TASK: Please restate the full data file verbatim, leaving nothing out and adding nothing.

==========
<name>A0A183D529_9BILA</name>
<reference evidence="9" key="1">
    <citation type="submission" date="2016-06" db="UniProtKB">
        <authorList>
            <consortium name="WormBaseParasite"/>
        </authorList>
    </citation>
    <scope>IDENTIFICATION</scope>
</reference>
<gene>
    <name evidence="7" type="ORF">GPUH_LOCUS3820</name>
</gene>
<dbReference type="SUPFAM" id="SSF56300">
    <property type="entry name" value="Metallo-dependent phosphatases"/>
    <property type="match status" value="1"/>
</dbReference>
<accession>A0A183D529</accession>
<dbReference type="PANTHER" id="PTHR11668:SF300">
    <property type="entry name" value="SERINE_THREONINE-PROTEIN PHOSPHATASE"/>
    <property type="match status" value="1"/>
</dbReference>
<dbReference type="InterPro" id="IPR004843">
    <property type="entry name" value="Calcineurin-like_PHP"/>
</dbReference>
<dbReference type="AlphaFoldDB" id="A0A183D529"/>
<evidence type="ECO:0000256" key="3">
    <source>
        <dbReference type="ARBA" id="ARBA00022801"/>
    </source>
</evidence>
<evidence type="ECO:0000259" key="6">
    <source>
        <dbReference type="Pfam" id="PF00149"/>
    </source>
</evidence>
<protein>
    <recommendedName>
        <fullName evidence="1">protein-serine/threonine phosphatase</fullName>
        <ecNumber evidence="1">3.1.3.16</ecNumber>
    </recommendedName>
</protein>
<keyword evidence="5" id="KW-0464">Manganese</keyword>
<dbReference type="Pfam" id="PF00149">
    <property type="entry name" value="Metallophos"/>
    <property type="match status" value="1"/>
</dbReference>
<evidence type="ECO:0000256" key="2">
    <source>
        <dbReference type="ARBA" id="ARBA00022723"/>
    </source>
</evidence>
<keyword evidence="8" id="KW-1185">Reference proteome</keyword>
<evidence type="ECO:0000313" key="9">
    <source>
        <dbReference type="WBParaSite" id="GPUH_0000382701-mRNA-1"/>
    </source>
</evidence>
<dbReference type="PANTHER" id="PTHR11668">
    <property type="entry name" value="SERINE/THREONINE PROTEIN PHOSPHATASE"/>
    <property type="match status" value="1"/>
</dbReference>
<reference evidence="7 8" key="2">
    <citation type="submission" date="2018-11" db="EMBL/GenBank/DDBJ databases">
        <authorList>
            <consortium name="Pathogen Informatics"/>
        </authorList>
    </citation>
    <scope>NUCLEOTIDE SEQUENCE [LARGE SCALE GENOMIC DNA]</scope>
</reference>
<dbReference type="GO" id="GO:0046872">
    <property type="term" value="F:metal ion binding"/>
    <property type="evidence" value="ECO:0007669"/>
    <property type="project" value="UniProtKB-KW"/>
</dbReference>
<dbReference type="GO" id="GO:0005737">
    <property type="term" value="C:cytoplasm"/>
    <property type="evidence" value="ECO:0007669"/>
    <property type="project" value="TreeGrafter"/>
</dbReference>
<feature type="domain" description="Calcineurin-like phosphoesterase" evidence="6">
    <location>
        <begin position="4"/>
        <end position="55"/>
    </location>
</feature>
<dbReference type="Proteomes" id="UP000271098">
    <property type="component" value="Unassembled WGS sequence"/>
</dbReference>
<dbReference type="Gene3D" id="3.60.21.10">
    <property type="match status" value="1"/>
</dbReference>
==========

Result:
<name>A0A183D529_9BILA</name>
<reference evidence="9" key="1">
    <citation type="submission" date="2016-06" db="UniProtKB">
        <authorList>
            <consortium name="WormBaseParasite"/>
        </authorList>
    </citation>
    <scope>IDENTIFICATION</scope>
</reference>
<gene>
    <name evidence="7" type="ORF">GPUH_LOCUS3820</name>
</gene>
<dbReference type="SUPFAM" id="SSF56300">
    <property type="entry name" value="Metallo-dependent phosphatases"/>
    <property type="match status" value="1"/>
</dbReference>
<accession>A0A183D529</accession>
<dbReference type="PANTHER" id="PTHR11668:SF300">
    <property type="entry name" value="SERINE_THREONINE-PROTEIN PHOSPHATASE"/>
    <property type="match status" value="1"/>
</dbReference>
<dbReference type="InterPro" id="IPR004843">
    <property type="entry name" value="Calcineurin-like_PHP"/>
</dbReference>
<dbReference type="AlphaFoldDB" id="A0A183D529"/>
<evidence type="ECO:0000256" key="3">
    <source>
        <dbReference type="ARBA" id="ARBA00022801"/>
    </source>
</evidence>
<evidence type="ECO:0000259" key="6">
    <source>
        <dbReference type="Pfam" id="PF00149"/>
    </source>
</evidence>
<protein>
    <recommendedName>
        <fullName evidence="1">protein-serine/threonine phosphatase</fullName>
        <ecNumber evidence="1">3.1.3.16</ecNumber>
    </recommendedName>
</protein>
<keyword evidence="5" id="KW-0464">Manganese</keyword>
<dbReference type="Pfam" id="PF00149">
    <property type="entry name" value="Metallophos"/>
    <property type="match status" value="1"/>
</dbReference>
<evidence type="ECO:0000256" key="2">
    <source>
        <dbReference type="ARBA" id="ARBA00022723"/>
    </source>
</evidence>
<keyword evidence="8" id="KW-1185">Reference proteome</keyword>
<evidence type="ECO:0000313" key="9">
    <source>
        <dbReference type="WBParaSite" id="GPUH_0000382701-mRNA-1"/>
    </source>
</evidence>
<dbReference type="PANTHER" id="PTHR11668">
    <property type="entry name" value="SERINE/THREONINE PROTEIN PHOSPHATASE"/>
    <property type="match status" value="1"/>
</dbReference>
<reference evidence="7 8" key="2">
    <citation type="submission" date="2018-11" db="EMBL/GenBank/DDBJ databases">
        <authorList>
            <consortium name="Pathogen Informatics"/>
        </authorList>
    </citation>
    <scope>NUCLEOTIDE SEQUENCE [LARGE SCALE GENOMIC DNA]</scope>
</reference>
<dbReference type="GO" id="GO:0046872">
    <property type="term" value="F:metal ion binding"/>
    <property type="evidence" value="ECO:0007669"/>
    <property type="project" value="UniProtKB-KW"/>
</dbReference>
<dbReference type="GO" id="GO:0005737">
    <property type="term" value="C:cytoplasm"/>
    <property type="evidence" value="ECO:0007669"/>
    <property type="project" value="TreeGrafter"/>
</dbReference>
<feature type="domain" description="Calcineurin-like phosphoesterase" evidence="6">
    <location>
        <begin position="4"/>
        <end position="55"/>
    </location>
</feature>
<dbReference type="Proteomes" id="UP000271098">
    <property type="component" value="Unassembled WGS sequence"/>
</dbReference>
<dbReference type="Gene3D" id="3.60.21.10">
    <property type="match status" value="1"/>
</dbReference>